"We just didn't play as hard as they did. That's all it is,'' offensive coordinator Shannon Dawson said. "You can talk about it as long as you want to, but it comes down to effort. We played with great effort last week and were sharp and played with horrible effort this week.''
The Kansas domination was pretty much complete. Again, the numbers weren't overwhelming, but against an injury-ravaged Mountaineer defense, the Jayhawks broke big plays. Tailback James Sims ran for 211 yards as Kansas totaled 315 on the ground. The Jayhawks passed for only 61.
Offensively, West Virginia could do nothing behind quarterback Paul Millard. Playing for Clint Trickett, who was not in uniform after suffering a concussion last week against Texas, the Mountaineers outgained Kansas 386-376, but never gained yardage when it mattered.
"At the end of the day, we got beat on all three sides of the ball,'' said nose guard Shaq Rowell, one of roughly a dozen WVU seniors who won't be finishing their careers in a bowl game. "Kansas wanted it more than we did, from the first quarter through the fourth quarter.''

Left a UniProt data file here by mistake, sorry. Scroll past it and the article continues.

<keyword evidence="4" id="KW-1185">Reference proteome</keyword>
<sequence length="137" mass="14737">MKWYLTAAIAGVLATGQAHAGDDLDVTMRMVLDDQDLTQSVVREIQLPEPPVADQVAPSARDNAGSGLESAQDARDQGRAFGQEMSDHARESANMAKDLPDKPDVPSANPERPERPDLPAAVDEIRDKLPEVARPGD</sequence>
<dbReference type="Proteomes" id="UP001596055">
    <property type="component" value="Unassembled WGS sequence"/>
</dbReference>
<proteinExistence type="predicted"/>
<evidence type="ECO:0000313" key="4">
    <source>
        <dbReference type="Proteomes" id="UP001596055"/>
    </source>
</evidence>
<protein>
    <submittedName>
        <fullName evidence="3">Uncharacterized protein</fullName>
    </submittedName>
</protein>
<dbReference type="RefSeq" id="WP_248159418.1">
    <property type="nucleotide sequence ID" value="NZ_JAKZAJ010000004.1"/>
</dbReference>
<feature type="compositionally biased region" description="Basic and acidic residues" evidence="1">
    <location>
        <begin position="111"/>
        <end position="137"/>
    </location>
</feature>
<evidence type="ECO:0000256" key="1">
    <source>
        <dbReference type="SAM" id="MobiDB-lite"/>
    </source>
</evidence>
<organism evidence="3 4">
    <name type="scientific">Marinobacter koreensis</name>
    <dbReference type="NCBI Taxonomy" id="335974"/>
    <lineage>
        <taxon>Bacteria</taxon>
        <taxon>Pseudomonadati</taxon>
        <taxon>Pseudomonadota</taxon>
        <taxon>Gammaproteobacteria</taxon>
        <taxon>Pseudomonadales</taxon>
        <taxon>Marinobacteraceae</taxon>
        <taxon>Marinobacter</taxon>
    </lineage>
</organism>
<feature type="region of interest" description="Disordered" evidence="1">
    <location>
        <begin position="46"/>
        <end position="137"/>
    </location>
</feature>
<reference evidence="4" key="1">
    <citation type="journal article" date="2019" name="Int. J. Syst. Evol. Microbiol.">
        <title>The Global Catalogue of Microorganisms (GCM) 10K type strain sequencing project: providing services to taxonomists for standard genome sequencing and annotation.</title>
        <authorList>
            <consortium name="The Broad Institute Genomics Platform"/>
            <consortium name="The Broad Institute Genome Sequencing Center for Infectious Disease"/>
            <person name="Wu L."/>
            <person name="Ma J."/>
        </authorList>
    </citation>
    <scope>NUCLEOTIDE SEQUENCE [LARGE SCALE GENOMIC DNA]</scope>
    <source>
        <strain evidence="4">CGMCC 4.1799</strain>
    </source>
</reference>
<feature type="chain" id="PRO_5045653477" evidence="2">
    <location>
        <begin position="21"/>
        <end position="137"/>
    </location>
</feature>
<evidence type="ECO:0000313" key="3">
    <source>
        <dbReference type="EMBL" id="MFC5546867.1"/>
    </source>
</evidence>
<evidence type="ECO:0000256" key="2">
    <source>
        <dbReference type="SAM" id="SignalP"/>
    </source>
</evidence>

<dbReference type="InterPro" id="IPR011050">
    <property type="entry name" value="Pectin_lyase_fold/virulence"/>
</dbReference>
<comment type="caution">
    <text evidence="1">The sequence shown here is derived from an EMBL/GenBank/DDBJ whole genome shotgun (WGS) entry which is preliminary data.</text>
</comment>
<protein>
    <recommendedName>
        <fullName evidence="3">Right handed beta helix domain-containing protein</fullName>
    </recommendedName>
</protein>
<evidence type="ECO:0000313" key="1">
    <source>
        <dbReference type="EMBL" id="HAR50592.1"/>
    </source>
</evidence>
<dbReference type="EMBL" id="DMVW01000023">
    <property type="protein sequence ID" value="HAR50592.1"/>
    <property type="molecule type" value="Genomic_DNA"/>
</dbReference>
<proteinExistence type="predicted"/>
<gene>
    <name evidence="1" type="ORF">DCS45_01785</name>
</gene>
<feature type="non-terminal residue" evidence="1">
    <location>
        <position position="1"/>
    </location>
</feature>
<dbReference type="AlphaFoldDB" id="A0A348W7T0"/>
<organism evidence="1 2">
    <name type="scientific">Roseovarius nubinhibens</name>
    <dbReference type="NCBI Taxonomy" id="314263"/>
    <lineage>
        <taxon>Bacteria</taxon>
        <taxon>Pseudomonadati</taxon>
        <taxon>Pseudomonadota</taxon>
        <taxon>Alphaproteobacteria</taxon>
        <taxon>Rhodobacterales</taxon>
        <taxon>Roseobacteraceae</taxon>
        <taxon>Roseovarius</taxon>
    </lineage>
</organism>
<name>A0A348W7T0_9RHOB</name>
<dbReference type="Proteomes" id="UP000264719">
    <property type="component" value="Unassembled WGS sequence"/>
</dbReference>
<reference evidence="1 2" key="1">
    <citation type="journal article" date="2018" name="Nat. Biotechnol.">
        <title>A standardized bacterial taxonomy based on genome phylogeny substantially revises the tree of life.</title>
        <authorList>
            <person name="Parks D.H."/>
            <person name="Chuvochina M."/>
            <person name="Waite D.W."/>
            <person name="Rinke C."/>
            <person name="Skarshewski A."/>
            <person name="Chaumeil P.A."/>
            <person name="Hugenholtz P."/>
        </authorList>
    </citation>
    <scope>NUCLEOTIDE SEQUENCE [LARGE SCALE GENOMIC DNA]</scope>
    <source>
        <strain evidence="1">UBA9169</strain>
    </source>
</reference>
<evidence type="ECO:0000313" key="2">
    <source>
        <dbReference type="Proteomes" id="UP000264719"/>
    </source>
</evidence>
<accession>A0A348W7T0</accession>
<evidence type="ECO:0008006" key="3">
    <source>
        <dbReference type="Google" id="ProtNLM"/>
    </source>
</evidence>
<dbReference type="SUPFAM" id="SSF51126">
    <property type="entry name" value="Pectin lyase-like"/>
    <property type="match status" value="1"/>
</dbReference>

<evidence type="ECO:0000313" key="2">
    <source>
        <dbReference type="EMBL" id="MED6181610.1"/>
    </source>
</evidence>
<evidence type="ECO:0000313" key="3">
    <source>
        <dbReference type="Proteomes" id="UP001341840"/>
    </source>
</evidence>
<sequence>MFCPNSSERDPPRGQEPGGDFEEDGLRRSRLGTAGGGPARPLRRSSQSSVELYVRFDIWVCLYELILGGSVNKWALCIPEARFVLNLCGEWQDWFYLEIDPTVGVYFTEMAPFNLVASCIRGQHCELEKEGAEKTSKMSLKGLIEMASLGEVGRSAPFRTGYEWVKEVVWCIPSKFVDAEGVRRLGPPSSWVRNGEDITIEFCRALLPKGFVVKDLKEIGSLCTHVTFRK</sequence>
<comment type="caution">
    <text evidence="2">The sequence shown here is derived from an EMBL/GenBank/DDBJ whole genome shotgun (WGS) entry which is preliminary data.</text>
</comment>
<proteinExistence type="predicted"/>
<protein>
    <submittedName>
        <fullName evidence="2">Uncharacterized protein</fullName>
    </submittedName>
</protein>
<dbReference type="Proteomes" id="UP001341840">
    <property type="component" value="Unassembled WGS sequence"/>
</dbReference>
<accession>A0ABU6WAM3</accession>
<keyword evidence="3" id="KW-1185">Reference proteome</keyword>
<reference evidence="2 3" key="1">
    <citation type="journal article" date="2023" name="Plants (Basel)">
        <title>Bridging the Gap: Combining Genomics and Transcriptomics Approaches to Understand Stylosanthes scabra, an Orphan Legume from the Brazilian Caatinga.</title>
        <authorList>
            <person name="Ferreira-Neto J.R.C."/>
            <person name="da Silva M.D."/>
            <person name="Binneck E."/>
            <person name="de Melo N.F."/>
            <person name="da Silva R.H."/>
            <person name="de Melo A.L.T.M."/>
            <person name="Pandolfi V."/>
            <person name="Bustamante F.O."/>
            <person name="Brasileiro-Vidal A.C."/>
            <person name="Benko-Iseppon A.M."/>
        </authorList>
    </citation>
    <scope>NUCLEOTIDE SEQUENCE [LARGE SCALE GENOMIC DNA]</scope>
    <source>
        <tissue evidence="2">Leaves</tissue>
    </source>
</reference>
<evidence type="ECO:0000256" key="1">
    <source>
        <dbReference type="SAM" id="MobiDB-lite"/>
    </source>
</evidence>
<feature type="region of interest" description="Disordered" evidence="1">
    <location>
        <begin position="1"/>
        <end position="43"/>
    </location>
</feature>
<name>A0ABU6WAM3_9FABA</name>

West Virginia gave up 31 straight points to the Jayhawks after scoring with ease on the first possession of the game. All of the Kansas scores resulted from either long James Sims runs or awful Millard turnovers. Twice he threw passes right at Kansas linebackers who caught the balls and returned them to set up touchdowns.
While West Virginia didn't compete very well beyond the opening minutes of the game, things didn't really get out of hand until the second half. In fact, trailing 17-7 at the break, WVU held Kansas to a three-and-out and seemed to be driving for a score.
But then on a first-down play from the 30, Millard inexplicably threw the ball straight into the chest of the only pass rusher near him. Ben Goodman caught the ball and began lumbering down the field until Millard finally caught him and ran him out of bounds at the WVU 14. Five plays later, James Sims scored from the 2 to make it 24-7.
"We had things going the way we wanted them before that,'' Holgorsen said.
The trouble is, there always seemed to be an "after that.'' After every good play was a bad one. Another interception in the fourth quarter allowed Kansas to stretch the score to rout proportions. Millard threw right into the hands of linebacker Ben Heeney from near his own goal line and Heeney returned it 28 yards to the 1. A play later Brandon Bourbon scored to make it 31-7.
West Virginia got a couple of consolation scores to make the score more respectable - a Millard pass to Kevin White and a Charles Sims run - but KU was never in danger of losing.
Reach Dave Hickman at 304-348-1734 or dphickm...@aol.com or follow him at Twitter.com/dphickman1.